Heroes of the hills

You've got to respect the mountains, I always tell folk. By all means, get up and enjoy some of the glorious views the Mournes are just waiting to offer anyone prepared to put a few hours effort in. But you've got to respect them. That's why I'm always careful and as prepared as I can be when I head up.

That said, even for the most prepared and experienced hiker,  things can go wrong. One moment of carelessness or an accident, and you can find yourself stuck - and in need of help.

And I must say knowing that there is a stirling team of volunteers there to act as guardians for us all is of tremendous comfort to me as I make my way over the craggy granite of the Kingdom.

And never more so than a few weeks ago when Ryan Simpson and I witnessed the most amazing of rescues in the heart of the Kingdom of Mourne, deep into the dark, rich blues of twilight.

We had spent the day having a gentle ramble through the hills, summiting Binnian in mid afternoon, with cloud inversions coming and going throughout the day. The light was gentle, the temperatures were decidedly mild, and the scenery before us was amazing.

After enjoying the most tranquil of sunsets from the north tors of Binnian, we sat on into twilight and blue hour, soaking in the view, chatting about life, the universe and everything, and waiting for the full moon to make an appearance for some moonlit photography to cap the day off.

We had just packed up our gear to head for Buzzards Roost, when we heard that unmistakable sound - a helicopter was approaching. As it got louder and louder, we could see the lights come into view. It was clear then that this was a mountain rescue helicopter - and that someone was in a bit of bother.

The chopper circled around the summit of Slieve Bearnagh, one of the steepest peaks in the Mournes. And for the next half hour we were witness to some of the most amazing skills by the pilot and crew of Rescue 999 from Prestwick as the helicopter got into position, perilously close to those unforgiving craggy tors that sit atop Bearnagh, and winched their man down to the casualty below. It then circled around, holding position while the injured hiker received treatment, before coming back in again to winch them all to safety.

Meanwhile, there I was, over 3 km away on the summit of Binnian, watching - and photographing - it all. Given how dark it was, I needed to go for longer exposures. But, when the helicopter was in winching position, it was locked rock solid. The chopper in my 2 second exposures was pin sharp. Boy, those pilots are good!

After about half an hour, the helicopter left, silence returned to the mountains, and Ryan and I were left wondering who was injured and hoping that they were okay. And, after seeing all of that, we picked our way down off the summit just that wee bit more carefully, I can tell you!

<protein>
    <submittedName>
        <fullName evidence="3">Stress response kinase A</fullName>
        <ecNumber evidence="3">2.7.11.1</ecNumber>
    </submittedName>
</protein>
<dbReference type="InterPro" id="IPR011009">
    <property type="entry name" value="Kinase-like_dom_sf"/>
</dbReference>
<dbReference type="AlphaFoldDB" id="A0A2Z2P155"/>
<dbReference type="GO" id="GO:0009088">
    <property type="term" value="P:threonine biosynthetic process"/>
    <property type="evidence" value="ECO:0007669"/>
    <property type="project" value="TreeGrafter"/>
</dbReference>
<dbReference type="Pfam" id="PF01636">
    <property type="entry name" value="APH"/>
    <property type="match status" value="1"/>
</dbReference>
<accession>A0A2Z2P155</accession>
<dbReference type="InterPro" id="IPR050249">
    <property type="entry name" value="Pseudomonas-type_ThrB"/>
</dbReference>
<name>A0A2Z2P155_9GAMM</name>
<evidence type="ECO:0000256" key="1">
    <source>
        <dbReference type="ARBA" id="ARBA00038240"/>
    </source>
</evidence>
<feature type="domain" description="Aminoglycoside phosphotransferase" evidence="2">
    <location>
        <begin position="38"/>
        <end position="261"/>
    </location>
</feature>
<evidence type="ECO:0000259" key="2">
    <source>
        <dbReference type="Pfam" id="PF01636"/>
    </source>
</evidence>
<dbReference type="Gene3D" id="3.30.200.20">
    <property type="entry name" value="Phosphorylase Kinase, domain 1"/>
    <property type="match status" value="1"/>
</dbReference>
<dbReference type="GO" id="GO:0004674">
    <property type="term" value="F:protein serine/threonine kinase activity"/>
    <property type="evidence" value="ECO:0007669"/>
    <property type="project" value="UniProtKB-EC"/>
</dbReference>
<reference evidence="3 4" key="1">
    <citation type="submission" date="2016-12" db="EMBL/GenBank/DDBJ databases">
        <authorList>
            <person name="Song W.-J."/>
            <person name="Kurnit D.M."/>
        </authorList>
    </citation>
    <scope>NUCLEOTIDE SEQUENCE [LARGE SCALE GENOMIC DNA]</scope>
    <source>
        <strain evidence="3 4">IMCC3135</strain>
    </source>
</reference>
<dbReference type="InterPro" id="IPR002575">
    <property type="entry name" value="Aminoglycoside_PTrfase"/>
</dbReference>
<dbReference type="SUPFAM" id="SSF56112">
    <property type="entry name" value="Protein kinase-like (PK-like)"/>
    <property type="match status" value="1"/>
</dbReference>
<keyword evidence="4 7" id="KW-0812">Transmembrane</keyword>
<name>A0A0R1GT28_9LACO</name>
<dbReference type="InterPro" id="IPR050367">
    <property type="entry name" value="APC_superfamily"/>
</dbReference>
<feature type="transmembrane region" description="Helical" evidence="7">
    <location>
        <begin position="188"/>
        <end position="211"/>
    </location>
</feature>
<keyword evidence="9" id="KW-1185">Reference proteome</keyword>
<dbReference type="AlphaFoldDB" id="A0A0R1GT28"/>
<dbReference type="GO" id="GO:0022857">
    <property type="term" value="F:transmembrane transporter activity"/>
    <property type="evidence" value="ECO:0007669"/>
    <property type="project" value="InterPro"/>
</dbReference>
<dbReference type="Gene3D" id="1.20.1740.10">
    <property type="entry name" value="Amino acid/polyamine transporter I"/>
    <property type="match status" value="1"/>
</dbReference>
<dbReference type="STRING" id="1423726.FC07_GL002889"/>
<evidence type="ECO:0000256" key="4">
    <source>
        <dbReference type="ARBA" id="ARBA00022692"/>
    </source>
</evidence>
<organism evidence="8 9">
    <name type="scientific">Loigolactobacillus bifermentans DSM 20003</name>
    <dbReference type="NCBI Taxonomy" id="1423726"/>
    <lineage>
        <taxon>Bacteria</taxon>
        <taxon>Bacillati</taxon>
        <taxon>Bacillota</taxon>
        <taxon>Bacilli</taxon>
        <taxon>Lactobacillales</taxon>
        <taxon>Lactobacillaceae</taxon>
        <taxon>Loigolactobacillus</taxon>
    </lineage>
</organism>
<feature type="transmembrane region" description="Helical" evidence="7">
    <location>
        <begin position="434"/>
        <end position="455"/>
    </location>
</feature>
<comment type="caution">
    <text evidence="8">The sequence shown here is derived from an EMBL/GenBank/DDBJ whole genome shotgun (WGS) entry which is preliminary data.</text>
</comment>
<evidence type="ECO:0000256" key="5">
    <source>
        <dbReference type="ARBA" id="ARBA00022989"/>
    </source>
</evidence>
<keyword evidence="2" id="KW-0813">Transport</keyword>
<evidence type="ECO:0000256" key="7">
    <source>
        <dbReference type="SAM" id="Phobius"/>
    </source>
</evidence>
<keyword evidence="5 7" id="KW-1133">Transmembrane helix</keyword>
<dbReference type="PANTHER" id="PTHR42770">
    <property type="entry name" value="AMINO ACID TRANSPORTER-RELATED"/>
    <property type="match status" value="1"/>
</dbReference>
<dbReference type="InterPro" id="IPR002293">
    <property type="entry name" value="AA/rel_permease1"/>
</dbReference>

Next day, I loaded the Mourne Mountain Rescue Team page on Facebook to find out more about the rescue. And this was their post.

I posted my photo in the comments, only for somebody called Conor to reply, saying he was the guy lying below at the time with the broken ankle!

As someone who spends a lot of time in the mountains, I have been very thankful to know that, should the worst happen, there is a team of people - volunteers - who would be there for me. I am always as careful as I can be, of course, checking the weather, having the right gear, letting people know my route, travelling with others when I’m going to be hiking in the twilight or darkness. You have got to respect the mountains. But it’s great to know that these heroes of the hills are there, just in case.

My good buddy, Ryan Simpson, poses in the moonlight, with Bearnagh behind him. We picked our way down very carefully that evening after witnessing the rescue...!

So it is my great honour and privilege to partner with Mourne Mountain Rescue Team to help raise some funds for them. There are three prizes on offer: a framed A3 print of the rescue taking place, plus two other A3 prints taken earlier that evening from Binnian. To enter, you simply have to leave a £2 donation on our fundraising page https://www.justgiving.com/fundraising/FramedPrint and you will be entered into the draw which will take place on 2nd June.

So head on over to that page now and enter - and help spread the word so that we can raise as much as possible for these heroes of the hills!